“So yeah, Adam and I were both very aware of all that, and we discussed each scare or suspense sequence extensively beforehand, trying to find a way to capture whatever horror moment was scripted and still have it feel authentic, and often we’d try several different versions of a scare on set to give us options in the editing room, like, if something we were attempting didn’t work. I’m not big on filmmakers complaining about filmmaking, but it was technically a very difficult movie to make. There were definitely some things I wrote into the script that I later hated myself for writing, just because they were so challenging to achieve. And Adam hated me for sure.”

Barrett spoke a bit about writing a found footage Blair Witch sequel, while also getting into how difficult it was to shoot:

“Writing a found footage movie, as I’m sure Adam would be happy to point out, is a lot easier in many ways than directing one. I wrote all the cameras into the script, and would always try to indicate the perspective that we’d be seeing an event from, but of course, things don’t always go as planned. For one thing, it’s difficult to fully grasp just how limited your camera perspectives are within a scene like the ones we’d designed until you’re actually shooting it.

“We’d film a scene from one angle, with either one of our actors wearing a camera rig or a camera operator standing in for the actor, which is hard enough to get right, and then we’d have to cover all the other angles and perspectives in the scene the same way, one at a time, ideally with an eye towards continuity to make sure the various angles would cut together. It took a lot of takes, and really felt like solving an elaborate logic puzzle more than creative filmmaking a lot of the time. Again, we sort of knew from the ‘V/H/S’ movies what we were getting into, but this was far more technically ambitious than anything we’d attempted before.”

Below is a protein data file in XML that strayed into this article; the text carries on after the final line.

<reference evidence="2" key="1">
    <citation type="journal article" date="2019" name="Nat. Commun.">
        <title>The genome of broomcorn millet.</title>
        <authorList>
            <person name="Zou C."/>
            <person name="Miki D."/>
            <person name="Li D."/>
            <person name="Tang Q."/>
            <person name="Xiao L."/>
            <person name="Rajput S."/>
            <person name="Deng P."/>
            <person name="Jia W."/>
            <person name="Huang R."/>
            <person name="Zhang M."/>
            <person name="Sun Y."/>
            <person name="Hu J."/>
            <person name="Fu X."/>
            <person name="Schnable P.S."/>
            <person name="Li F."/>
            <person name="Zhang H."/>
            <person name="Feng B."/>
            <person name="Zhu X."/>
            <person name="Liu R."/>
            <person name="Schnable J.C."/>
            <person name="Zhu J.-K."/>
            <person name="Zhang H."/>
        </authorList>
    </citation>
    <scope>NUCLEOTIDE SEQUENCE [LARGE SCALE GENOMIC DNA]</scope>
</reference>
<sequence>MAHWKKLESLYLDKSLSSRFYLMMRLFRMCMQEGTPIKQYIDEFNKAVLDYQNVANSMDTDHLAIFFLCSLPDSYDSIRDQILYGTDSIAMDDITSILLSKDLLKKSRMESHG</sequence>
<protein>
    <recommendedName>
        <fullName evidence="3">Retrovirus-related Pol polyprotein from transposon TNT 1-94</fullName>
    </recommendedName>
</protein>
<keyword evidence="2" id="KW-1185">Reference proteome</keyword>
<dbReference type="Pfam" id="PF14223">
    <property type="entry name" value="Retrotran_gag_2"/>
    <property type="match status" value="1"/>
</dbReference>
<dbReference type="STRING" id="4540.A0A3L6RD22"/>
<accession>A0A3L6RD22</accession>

I think the sound design is half of why this movie is scary as fuck. Barrett talks a bit about watching the raw footage and when they knew that Blair Witch was crazy good:

“Thank you for saying so. We reshot a few sequences during production because we tried things that simply didn’t work, scenes that went on too long and had no easy editing points or were just too awkward in terms of the staging. But usually you can tell good rough footage that just isn’t edited and sound designed yet from disastrous footage that has serious flaws and isn’t going to cut it.

“Adam and I have made several films together, and two other features with Jess and Keith [Calder], so if our dailies worried us, well, then we’d just come up with a new plan for how to rewrite and reconceive that sequence. All of the stuff that’s in the movie, for the most part, we knew was working when we were actually filming it. Adam did a lot of takes, though, because it almost always would require a few tries just for the camera operator to figure out the movement and blocking alongside the actors within a scene. Some of the early takes of the more complicated sequences are kind of funny to watch.”

You’ll be able to experience Blair Witch for yourself when it opens in theaters on September 16th.